The media, as this article and the related links below it, is not necessarily a tool for you to get accurate information. The state’s interest in moulding public opinion trumps that consideration (at least as far as the state is concerned). This is the case, increasingly, not only in Russia but worldwide – and that includes here. Note the links following the article for more backstory and context.
November 19, 2008
Mention of ‘collapse’ and ‘crisis’ banned in Russian reportingÃƒâ€šÃ‚Â
Russia’s prosecutor general ordered all media organizations in the country on Wednesday to exercise caution while reporting on the financial crisis.
In an attempt at curtailing panic, officials said regular inspections will be carried out and organizations not respecting the order may be prosecuted. However, no further details were released.
The new order appears to be the latest attempt by the Kremlin to control how the Russian public perceives the country’s worst economic crisis in a decade.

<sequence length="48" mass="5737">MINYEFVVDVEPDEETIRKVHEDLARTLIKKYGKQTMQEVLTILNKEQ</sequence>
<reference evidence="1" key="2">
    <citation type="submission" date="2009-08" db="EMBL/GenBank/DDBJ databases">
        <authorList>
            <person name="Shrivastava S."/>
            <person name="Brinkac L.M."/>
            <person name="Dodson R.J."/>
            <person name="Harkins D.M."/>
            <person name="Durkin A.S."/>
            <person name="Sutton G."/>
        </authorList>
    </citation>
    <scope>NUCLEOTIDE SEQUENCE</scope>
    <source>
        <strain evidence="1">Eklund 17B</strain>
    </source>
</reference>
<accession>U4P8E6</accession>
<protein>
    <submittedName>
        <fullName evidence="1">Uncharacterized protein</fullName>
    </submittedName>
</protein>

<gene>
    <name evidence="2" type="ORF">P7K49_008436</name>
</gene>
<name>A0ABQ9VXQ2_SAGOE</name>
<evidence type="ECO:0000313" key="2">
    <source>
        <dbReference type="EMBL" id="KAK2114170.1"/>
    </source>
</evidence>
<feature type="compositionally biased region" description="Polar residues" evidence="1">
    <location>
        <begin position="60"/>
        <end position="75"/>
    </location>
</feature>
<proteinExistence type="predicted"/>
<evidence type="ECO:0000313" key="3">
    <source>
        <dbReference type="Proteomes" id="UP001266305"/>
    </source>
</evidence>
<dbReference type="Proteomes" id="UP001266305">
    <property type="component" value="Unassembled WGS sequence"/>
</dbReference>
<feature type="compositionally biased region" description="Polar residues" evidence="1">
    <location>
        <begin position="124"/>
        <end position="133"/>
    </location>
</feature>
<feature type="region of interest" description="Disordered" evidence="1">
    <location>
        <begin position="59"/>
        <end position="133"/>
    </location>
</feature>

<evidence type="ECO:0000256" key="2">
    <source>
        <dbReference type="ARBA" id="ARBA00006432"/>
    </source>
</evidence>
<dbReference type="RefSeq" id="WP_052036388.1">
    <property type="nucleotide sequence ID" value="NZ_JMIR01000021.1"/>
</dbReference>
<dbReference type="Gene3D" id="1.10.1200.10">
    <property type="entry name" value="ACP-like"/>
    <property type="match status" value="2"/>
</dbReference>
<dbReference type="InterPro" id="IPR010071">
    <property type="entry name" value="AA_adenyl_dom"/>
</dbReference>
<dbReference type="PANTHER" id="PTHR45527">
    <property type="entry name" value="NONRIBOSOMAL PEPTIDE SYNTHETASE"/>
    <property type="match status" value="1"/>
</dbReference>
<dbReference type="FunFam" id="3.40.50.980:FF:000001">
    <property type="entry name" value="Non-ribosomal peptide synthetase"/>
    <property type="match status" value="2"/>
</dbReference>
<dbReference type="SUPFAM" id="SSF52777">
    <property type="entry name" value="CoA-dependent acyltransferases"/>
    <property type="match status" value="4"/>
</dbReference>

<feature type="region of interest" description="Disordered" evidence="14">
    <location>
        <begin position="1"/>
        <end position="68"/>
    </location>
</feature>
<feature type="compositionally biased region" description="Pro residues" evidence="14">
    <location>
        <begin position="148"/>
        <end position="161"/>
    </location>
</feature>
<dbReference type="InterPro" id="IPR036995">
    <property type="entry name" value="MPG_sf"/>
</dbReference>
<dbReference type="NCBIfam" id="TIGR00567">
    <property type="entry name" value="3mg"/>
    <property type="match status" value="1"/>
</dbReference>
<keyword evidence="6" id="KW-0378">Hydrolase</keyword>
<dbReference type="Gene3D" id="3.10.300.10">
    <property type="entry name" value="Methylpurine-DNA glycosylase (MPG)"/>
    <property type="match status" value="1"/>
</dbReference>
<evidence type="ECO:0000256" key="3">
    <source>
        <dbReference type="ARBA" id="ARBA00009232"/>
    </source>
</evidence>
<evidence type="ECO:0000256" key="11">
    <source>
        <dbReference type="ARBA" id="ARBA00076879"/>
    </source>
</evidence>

Meanwhile, it was unclear whether the ban applies to foreign news organizations operating in Russia
Evidence of the Kremlin’s control over the media can be found in that reports of the devastating drop in the Russian stock market or the decline of the ruble have been absent on state-run television.
Across Russia, most TV stations are run by the government or private companies loyal to the Kremlin.
Vladimir Varfolomeyev, an editor at Ekho Moskvy, a local Moscow radio station, wrote in his blog that the Kremlin sent an order to all broadcasters banning the words “collapse” and “crisis.”
Fears of censorship
Russian newspapers and websites have complained the policy amounts to censorship of the media.
The Russian daily Kommersant said the editor of a regional news agency had already been summoned for questioning about his agency’s reporting on regional banks.
However, according to the Interfax new agency, Marina Gridneva, a government official, said no censorship was planned.
Earlier this month, Russian President Dmitry Medvedev confirmed that unfounded rumours published in media outlets were causing a run on the banks, leading to panic in some regions of the country.
In some cases, he added, the rumours were started by unscrupulous businessmen.
In an attempt to boost sagging sentiments, Russia’s finance minister said Wednesday that Russia’s 3.5-trillion ruble ($157 billion) rainy day fund would last at least seven years, even in the worst-case scenario.
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